Having selected Philip Kaufman’s Quills (2000) as my “Writers in Motion” film of choice, I watched it twice, first to take in the entire story and again to take notes. For further insight, I watched the DVD extras on screenplay writer Doug Wright’s commentary, costuming, setting and casting, searched for the text of the screenplay to read for sheer literary value, and hit JSTOR for some scholarly direction. I also found accounts of the Marquis de Sade’s real life on the Time Warner True Crime site and discovered another devoted to PVC fetish wear designed in the Marquis’ name. Before I knew it, I had shoved so much material into my feeble little brain that my ability to create a single thesis ground to a screeching halt. I screamed, “TOO MUCH INFORMATION!” and took a break. This is how I roll.

Reading Barsam’s last chapter of Looking at Movies offers the perfect springboard for this paper I have yet to begin. With graduation looming just 15 days away, that’s what I call salvation in print. One method Barsam suggests is a tracing of dualisms or binary oppositions. In Quills, that could include things such as:

• nature/culture
• good/evil
• freedom of speech/censorship

By outlining some of these issues, and this is by no means an exhaustive list, I find that the film pits these oppositions against one another in order to explore the gray areas in terms of what writing can and must accomplish.

What this film seems to want to say is that writing fiction or creating narrative is not only inherent in one’s nature, but that human nature is at odds with culture. More specifically, culture is the tool to reign in our human nature, particularly since the libertine nature of an individual is rarely good for a greater societal state of being. This is precisely where the purpose of fiction enters in and Barsam’s section on “Memesis or Catharsis” (321) comes into play..

If fiction is a safe place to play out situations of vice, purging it – if you will – as the asylum’s Abbe de Culmier (Joaquin Phoenix) instructs the Marquis de Sade (Geoffrey Rush) to do, then the position of this film begins by leaning toward the Greek philosophy that art is cathartic. Departing from reality for the sake of the story, the creators want to say that the more those in power try to suppress public access to what is essentially 18th century pornography (inherent human nature?), the more persistent and even violent the fiction becomes. The idea of “story” takes on a life of its own and will fight through the quill of its author or any other means to survive.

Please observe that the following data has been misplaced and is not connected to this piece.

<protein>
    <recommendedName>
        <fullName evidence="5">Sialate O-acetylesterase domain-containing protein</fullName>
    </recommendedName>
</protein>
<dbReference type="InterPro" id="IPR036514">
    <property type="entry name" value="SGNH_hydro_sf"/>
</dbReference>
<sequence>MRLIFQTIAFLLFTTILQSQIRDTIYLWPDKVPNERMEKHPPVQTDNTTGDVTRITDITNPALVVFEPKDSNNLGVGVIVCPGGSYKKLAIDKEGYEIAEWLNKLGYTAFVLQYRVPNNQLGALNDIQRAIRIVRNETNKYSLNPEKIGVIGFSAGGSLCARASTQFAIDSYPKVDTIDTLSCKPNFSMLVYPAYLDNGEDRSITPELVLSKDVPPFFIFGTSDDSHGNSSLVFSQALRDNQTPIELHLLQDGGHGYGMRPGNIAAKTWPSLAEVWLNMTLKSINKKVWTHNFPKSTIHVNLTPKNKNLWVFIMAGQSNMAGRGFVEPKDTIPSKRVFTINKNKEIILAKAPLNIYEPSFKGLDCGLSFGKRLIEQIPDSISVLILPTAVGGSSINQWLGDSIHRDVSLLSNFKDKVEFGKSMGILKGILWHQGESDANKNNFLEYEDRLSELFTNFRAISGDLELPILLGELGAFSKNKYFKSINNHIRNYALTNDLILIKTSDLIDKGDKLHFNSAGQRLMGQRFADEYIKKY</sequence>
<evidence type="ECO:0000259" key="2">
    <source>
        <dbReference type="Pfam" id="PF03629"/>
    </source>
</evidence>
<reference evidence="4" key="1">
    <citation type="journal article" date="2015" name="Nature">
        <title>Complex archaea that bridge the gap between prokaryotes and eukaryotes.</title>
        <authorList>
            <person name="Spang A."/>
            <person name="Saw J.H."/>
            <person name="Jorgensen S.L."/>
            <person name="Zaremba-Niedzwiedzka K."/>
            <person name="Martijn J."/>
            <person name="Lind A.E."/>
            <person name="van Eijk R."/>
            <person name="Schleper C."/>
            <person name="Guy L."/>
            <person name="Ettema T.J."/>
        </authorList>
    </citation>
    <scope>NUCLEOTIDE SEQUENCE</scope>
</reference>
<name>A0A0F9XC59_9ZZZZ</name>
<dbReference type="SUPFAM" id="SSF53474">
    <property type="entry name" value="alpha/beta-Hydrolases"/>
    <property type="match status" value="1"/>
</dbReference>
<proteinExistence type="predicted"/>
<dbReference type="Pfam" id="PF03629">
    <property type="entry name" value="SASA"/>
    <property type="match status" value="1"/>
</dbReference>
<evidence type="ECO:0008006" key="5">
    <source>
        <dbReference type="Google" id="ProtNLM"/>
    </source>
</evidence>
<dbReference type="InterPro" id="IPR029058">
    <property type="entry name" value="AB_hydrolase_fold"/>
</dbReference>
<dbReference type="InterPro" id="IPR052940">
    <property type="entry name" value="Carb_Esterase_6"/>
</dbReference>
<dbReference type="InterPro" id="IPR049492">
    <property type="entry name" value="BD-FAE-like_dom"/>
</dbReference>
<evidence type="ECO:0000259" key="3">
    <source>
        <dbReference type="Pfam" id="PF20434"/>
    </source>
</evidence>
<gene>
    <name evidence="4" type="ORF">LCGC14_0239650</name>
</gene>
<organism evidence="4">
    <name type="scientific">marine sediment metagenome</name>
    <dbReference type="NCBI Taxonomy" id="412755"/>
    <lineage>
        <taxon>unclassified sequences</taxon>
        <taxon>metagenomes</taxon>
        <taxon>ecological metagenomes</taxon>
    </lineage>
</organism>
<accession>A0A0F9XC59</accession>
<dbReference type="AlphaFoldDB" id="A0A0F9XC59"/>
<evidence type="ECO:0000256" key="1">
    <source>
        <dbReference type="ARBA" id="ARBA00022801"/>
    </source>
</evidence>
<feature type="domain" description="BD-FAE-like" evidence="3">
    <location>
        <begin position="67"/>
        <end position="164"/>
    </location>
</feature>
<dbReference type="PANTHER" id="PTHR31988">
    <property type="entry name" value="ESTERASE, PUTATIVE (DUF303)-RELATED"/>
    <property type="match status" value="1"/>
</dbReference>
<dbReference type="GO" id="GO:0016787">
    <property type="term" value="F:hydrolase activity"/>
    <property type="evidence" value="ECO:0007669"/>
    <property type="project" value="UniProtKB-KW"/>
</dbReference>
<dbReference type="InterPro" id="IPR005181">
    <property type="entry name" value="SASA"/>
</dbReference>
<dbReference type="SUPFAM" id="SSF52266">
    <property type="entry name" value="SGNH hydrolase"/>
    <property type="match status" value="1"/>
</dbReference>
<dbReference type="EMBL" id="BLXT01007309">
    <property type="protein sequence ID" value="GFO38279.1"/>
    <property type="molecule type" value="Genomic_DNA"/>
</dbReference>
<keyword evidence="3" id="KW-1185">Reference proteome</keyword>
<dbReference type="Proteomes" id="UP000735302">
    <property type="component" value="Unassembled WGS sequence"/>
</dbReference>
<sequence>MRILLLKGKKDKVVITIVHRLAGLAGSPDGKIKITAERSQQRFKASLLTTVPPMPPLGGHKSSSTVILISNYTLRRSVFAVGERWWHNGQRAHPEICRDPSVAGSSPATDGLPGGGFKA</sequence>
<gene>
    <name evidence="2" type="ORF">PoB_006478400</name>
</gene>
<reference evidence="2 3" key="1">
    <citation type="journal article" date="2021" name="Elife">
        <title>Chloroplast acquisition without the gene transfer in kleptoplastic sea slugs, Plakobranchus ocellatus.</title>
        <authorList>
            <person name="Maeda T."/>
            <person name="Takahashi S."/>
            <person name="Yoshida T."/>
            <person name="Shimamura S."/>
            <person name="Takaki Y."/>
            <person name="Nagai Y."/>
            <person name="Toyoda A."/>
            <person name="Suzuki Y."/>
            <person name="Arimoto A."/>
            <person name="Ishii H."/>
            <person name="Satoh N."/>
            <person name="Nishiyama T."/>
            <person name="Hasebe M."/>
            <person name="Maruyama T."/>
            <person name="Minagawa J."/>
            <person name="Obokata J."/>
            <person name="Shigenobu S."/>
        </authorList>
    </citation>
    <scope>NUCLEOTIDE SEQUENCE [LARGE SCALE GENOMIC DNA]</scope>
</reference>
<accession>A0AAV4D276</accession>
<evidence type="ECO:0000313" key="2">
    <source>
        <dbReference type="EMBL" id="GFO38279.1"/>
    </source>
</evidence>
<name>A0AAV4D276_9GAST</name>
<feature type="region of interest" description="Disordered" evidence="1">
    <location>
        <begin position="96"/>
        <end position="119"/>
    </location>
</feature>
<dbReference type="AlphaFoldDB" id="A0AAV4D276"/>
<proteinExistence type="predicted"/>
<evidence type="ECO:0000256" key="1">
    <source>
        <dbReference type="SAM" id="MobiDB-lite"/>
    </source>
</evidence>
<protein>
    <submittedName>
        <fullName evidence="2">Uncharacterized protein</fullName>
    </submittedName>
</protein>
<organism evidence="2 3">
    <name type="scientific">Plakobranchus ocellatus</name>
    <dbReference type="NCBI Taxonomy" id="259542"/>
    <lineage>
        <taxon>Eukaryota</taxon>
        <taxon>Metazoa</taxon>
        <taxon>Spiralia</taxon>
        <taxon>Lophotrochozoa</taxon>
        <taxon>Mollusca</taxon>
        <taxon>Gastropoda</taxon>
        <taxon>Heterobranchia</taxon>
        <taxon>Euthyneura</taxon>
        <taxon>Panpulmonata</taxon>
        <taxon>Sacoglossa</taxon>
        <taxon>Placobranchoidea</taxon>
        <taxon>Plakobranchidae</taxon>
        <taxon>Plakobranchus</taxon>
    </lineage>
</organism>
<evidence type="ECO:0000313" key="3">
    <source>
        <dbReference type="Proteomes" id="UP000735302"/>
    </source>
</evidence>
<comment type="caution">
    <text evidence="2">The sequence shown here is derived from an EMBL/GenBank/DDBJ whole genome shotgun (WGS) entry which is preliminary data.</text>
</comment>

Alternately, while the Marquis says his theatrics are “just a play,” his words are undeniably influential and carry a great deal of power. Because the power of the Marquis’ story results in the death of a laundry maid, Medeleine LeClerc (Kate Winslet), as well as incites the chaotic destruction of the asylum’s own society, Plato’s belief that art is dangerous also comes to fruition. The Bible too is portrayed as a narrative of dangerous means, God being accused of stringing his son up “like a side of beef” making the Marquis fearful of what God might do to him if he succumbs to the word. The inclusion of this platonic argument asks the audience to truly examine all sides.

If this film proves anything, it’s that this argument is still going on today, whether through the resurrection an ancient criminal or the recent blame of video game violence when children act like vengeful lunatics. Telling are the last lines of the film which echo an earlier sentiment: that to know virtue one must also know vice and that fiction offers that outlet. According to the filmaker’s, censorship be damned but so too is the fiction writer.

While I haven’t the skill for it, I’d love to address a Freudian analysis of this film’s creators. What kind of person venerates a man who, in real life (and this is merely one of many counts against him), locks up six young girls for 6 weeks of torture and sexual abuse, releasing them to separate convents with instructions not to talk about their traumas all to make a case for free speech? I suppose I can understand that you’d want to use the worst case scenario for the ultimate effect, but what irked me most about this film is that I was coerced into finding the Marquis rather witty, sometimes charming, seductive and even logical if not completely self absorbed. How dare they make me cheer for such a perverse asshole. Maybe I should psychoanalyze myself (another approach Barsam mentions). Then again, I might get locked up too.

I’d go further but then I’d be writing my paper right here and now. That would ruin the surprise for even me (or something like that). This was an awesome place for some serious brain drain in order to sort some threads I’ve been considering (and to prove I read the chapter), so thanks for reading. Any feedback is welcome.